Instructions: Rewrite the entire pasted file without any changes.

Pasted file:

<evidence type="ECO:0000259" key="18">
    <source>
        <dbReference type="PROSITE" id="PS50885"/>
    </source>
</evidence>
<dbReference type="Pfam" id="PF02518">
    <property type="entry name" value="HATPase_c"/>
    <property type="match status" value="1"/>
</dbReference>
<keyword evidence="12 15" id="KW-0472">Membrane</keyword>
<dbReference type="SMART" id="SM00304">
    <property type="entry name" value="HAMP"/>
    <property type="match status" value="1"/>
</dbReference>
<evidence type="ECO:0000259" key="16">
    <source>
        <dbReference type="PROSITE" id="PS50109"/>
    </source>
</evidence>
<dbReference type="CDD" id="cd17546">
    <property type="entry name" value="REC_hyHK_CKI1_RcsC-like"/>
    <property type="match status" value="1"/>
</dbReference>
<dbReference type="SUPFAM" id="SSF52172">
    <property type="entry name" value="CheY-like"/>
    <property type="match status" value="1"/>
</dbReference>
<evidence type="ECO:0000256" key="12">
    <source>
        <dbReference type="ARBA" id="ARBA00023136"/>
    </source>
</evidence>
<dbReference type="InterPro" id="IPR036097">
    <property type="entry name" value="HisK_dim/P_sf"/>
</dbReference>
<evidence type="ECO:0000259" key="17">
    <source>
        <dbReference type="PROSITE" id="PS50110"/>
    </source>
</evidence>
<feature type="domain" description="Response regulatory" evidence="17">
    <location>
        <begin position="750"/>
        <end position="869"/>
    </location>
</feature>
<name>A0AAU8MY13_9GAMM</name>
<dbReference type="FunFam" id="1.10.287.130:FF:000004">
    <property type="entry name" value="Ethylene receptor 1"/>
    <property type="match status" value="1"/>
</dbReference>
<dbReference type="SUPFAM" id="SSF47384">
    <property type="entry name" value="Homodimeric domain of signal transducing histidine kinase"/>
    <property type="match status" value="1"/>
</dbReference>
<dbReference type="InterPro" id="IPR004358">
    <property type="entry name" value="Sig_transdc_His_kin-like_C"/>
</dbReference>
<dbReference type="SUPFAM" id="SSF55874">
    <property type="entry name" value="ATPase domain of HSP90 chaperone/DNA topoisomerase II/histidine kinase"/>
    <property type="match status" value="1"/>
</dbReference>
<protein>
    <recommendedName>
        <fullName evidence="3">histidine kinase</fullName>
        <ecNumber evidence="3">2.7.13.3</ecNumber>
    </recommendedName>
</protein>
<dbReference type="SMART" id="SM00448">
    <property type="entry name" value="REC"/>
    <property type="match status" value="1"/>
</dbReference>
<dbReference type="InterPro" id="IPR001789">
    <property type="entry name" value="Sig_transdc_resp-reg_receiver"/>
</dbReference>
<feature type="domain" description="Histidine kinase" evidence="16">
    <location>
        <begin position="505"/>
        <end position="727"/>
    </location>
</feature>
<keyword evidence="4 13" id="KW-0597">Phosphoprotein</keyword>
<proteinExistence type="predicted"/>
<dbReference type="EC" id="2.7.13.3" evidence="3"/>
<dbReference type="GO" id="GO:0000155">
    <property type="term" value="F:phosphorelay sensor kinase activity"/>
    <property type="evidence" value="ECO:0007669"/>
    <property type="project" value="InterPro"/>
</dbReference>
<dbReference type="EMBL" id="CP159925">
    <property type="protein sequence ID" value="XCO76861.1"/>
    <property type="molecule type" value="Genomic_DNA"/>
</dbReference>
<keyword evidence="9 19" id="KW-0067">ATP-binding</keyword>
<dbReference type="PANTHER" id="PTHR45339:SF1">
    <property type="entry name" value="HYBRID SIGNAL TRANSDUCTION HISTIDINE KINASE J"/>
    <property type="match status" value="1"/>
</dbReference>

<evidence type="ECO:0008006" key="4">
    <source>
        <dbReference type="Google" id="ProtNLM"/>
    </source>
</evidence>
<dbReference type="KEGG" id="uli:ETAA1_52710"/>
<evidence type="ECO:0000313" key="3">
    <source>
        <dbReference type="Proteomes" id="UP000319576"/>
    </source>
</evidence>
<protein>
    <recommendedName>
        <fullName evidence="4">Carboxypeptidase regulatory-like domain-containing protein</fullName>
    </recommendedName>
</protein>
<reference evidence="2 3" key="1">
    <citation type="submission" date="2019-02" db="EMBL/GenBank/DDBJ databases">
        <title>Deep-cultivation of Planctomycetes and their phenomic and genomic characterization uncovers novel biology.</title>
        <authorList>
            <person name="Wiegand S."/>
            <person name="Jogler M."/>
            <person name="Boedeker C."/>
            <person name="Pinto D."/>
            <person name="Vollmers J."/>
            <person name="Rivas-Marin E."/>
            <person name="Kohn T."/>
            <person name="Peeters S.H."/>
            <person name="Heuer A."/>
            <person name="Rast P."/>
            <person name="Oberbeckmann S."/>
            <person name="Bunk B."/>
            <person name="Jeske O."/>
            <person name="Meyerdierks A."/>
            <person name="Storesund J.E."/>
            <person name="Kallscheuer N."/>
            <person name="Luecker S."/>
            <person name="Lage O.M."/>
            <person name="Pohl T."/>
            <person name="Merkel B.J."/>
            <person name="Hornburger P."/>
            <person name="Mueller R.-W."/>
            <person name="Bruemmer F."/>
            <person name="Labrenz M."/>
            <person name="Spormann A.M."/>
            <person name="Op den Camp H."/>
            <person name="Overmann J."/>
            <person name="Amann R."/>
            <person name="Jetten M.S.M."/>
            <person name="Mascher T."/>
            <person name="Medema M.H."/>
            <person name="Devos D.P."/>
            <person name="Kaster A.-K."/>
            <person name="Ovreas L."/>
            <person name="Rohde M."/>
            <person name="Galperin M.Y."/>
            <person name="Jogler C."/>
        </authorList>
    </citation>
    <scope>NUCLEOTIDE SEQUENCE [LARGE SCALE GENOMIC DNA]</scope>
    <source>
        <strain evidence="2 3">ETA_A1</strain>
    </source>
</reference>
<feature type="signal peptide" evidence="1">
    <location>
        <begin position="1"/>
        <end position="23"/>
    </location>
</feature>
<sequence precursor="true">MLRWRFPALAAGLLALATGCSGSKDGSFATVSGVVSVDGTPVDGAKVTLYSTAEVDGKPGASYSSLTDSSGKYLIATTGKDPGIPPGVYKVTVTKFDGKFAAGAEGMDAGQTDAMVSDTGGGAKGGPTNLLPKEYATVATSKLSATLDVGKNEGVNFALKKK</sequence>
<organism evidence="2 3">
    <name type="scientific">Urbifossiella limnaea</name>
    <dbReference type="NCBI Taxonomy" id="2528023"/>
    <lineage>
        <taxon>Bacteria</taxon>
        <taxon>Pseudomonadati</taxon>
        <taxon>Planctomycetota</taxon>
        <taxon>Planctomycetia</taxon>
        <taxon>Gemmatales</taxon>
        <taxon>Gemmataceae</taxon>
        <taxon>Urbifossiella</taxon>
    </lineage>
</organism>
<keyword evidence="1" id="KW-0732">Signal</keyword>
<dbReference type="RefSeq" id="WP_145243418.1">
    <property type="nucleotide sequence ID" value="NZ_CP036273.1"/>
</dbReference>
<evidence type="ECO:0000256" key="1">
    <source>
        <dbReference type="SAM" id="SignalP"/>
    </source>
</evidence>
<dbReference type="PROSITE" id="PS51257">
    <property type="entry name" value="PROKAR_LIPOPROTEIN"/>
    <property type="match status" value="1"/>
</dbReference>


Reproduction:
<evidence type="ECO:0000259" key="18">
    <source>
        <dbReference type="PROSITE" id="PS50885"/>
    </source>
</evidence>
<dbReference type="Pfam" id="PF02518">
    <property type="entry name" value="HATPase_c"/>
    <property type="match status" value="1"/>
</dbReference>
<keyword evidence="12 15" id="KW-0472">Membrane</keyword>
<dbReference type="SMART" id="SM00304">
    <property type="entry name" value="HAMP"/>
    <property type="match status" value="1"/>
</dbReference>
<evidence type="ECO:0000259" key="16">
    <source>
        <dbReference type="PROSITE" id="PS50109"/>
    </source>
</evidence>
<dbReference type="CDD" id="cd17546">
    <property type="entry name" value="REC_hyHK_CKI1_RcsC-like"/>
    <property type="match status" value="1"/>
</dbReference>
<dbReference type="SUPFAM" id="SSF52172">
    <property type="entry name" value="CheY-like"/>
    <property type="match status" value="1"/>
</dbReference>
<evidence type="ECO:0000256" key="12">
    <source>
        <dbReference type="ARBA" id="ARBA00023136"/>
    </source>
</evidence>
<dbReference type="InterPro" id="IPR036097">
    <property type="entry name" value="HisK_dim/P_sf"/>
</dbReference>
<evidence type="ECO:0000259" key="17">
    <source>
        <dbReference type="PROSITE" id="PS50110"/>
    </source>
</evidence>
<feature type="domain" description="Response regulatory" evidence="17">
    <location>
        <begin position="750"/>
        <end position="869"/>
    </location>
</feature>
<name>A0AAU8MY13_9GAMM</name>
<dbReference type="FunFam" id="1.10.287.130:FF:000004">
    <property type="entry name" value="Ethylene receptor 1"/>
    <property type="match status" value="1"/>
</dbReference>
<dbReference type="SUPFAM" id="SSF47384">
    <property type="entry name" value="Homodimeric domain of signal transducing histidine kinase"/>
    <property type="match status" value="1"/>
</dbReference>
<dbReference type="InterPro" id="IPR004358">
    <property type="entry name" value="Sig_transdc_His_kin-like_C"/>
</dbReference>
<dbReference type="SUPFAM" id="SSF55874">
    <property type="entry name" value="ATPase domain of HSP90 chaperone/DNA topoisomerase II/histidine kinase"/>
    <property type="match status" value="1"/>
</dbReference>
<protein>
    <recommendedName>
        <fullName evidence="3">histidine kinase</fullName>
        <ecNumber evidence="3">2.7.13.3</ecNumber>
    </recommendedName>
</protein>
<dbReference type="SMART" id="SM00448">
    <property type="entry name" value="REC"/>
    <property type="match status" value="1"/>
</dbReference>
<dbReference type="InterPro" id="IPR001789">
    <property type="entry name" value="Sig_transdc_resp-reg_receiver"/>
</dbReference>
<feature type="domain" description="Histidine kinase" evidence="16">
    <location>
        <begin position="505"/>
        <end position="727"/>
    </location>
</feature>
<keyword evidence="4 13" id="KW-0597">Phosphoprotein</keyword>
<proteinExistence type="predicted"/>
<dbReference type="EC" id="2.7.13.3" evidence="3"/>
<dbReference type="GO" id="GO:0000155">
    <property type="term" value="F:phosphorelay sensor kinase activity"/>
    <property type="evidence" value="ECO:0007669"/>
    <property type="project" value="InterPro"/>
</dbReference>
<dbReference type="EMBL" id="CP159925">
    <property type="protein sequence ID" value="XCO76861.1"/>
    <property type="molecule type" value="Genomic_DNA"/>
</dbReference>
<keyword evidence="9 19" id="KW-0067">ATP-binding</keyword>
<dbReference type="PANTHER" id="PTHR45339:SF1">
    <property type="entry name" value="HYBRID SIGNAL TRANSDUCTION HISTIDINE KINASE J"/>
    <property type="match status" value="1"/>
</dbReference>

<evidence type="ECO:0008006" key="4">
    <source>
        <dbReference type="Google" id="ProtNLM"/>
    </source>
</evidence>
<dbReference type="KEGG" id="uli:ETAA1_52710"/>
<evidence type="ECO:0000313" key="3">
    <source>
        <dbReference type="Proteomes" id="UP000319576"/>
    </source>
</evidence>
<protein>
    <recommendedName>
        <fullName evidence="4">Carboxypeptidase regulatory-like domain-containing protein</fullName>
    </recommendedName>
</protein>
<reference evidence="2 3" key="1">
    <citation type="submission" date="2019-02" db="EMBL/GenBank/DDBJ databases">
        <title>Deep-cultivation of Planctomycetes and their phenomic and genomic characterization uncovers novel biology.</title>
        <authorList>
            <person name="Wiegand S."/>
            <person name="Jogler M."/>
            <person name="Boedeker C."/>
            <person name="Pinto D."/>
            <person name="Vollmers J."/>
            <person name="Rivas-Marin E."/>
            <person name="Kohn T."/>
            <person name="Peeters S.H."/>
            <person name="Heuer A."/>
            <person name="Rast P."/>
            <person name="Oberbeckmann S."/>
            <person name="Bunk B."/>
            <person name="Jeske O."/>
            <person name="Meyerdierks A."/>
            <person name="Storesund J.E."/>
            <person name="Kallscheuer N."/>
            <person name="Luecker S."/>
            <person name="Lage O.M."/>
            <person name="Pohl T."/>
            <person name="Merkel B.J."/>
            <person name="Hornburger P."/>
            <person name="Mueller R.-W."/>
            <person name="Bruemmer F."/>
            <person name="Labrenz M."/>
            <person name="Spormann A.M."/>
            <person name="Op den Camp H."/>
            <person name="Overmann J."/>
            <person name="Amann R."/>
            <person name="Jetten M.S.M."/>
            <person name="Mascher T."/>
            <person name="Medema M.H."/>
            <person name="Devos D.P."/>
            <person name="Kaster A.-K."/>
            <person name="Ovreas L."/>
            <person name="Rohde M."/>
            <person name="Galperin M.Y."/>
            <person name="Jogler C."/>
        </authorList>
    </citation>
    <scope>NUCLEOTIDE SEQUENCE [LARGE SCALE GENOMIC DNA]</scope>
    <source>
        <strain evidence="2 3">ETA_A1</strain>
    </source>
</reference>
<feature type="signal peptide" evidence="1">
    <location>
        <begin position="1"/>
        <end position="23"/>
    </location>
</feature>
<sequence precursor="true">MLRWRFPALAAGLLALATGCSGSKDGSFATVSGVVSVDGTPVDGAKVTLYSTAEVDGKPGASYSSLTDSSGKYLIATTGKDPGIPPGVYKVTVTKFDGKFAAGAEGMDAGQTDAMVSDTGGGAKGGPTNLLPKEYATVATSKLSATLDVGKNEGVNFALKKK</sequence>
<organism evidence="2 3">
    <name type="scientific">Urbifossiella limnaea</name>
    <dbReference type="NCBI Taxonomy" id="2528023"/>
    <lineage>
        <taxon>Bacteria</taxon>
        <taxon>Pseudomonadati</taxon>
        <taxon>Planctomycetota</taxon>
        <taxon>Planctomycetia</taxon>
        <taxon>Gemmatales</taxon>
        <taxon>Gemmataceae</taxon>
        <taxon>Urbifossiella</taxon>
    </lineage>
</organism>
<keyword evidence="1" id="KW-0732">Signal</keyword>
<dbReference type="RefSeq" id="WP_145243418.1">
    <property type="nucleotide sequence ID" value="NZ_CP036273.1"/>
</dbReference>
<evidence type="ECO:0000256" key="1">
    <source>
        <dbReference type="SAM" id="SignalP"/>
    </source>
</evidence>
<dbReference type="PROSITE" id="PS51257">
    <property type="entry name" value="PROKAR_LIPOPROTEIN"/>
    <property type="match status" value="1"/>
</dbReference>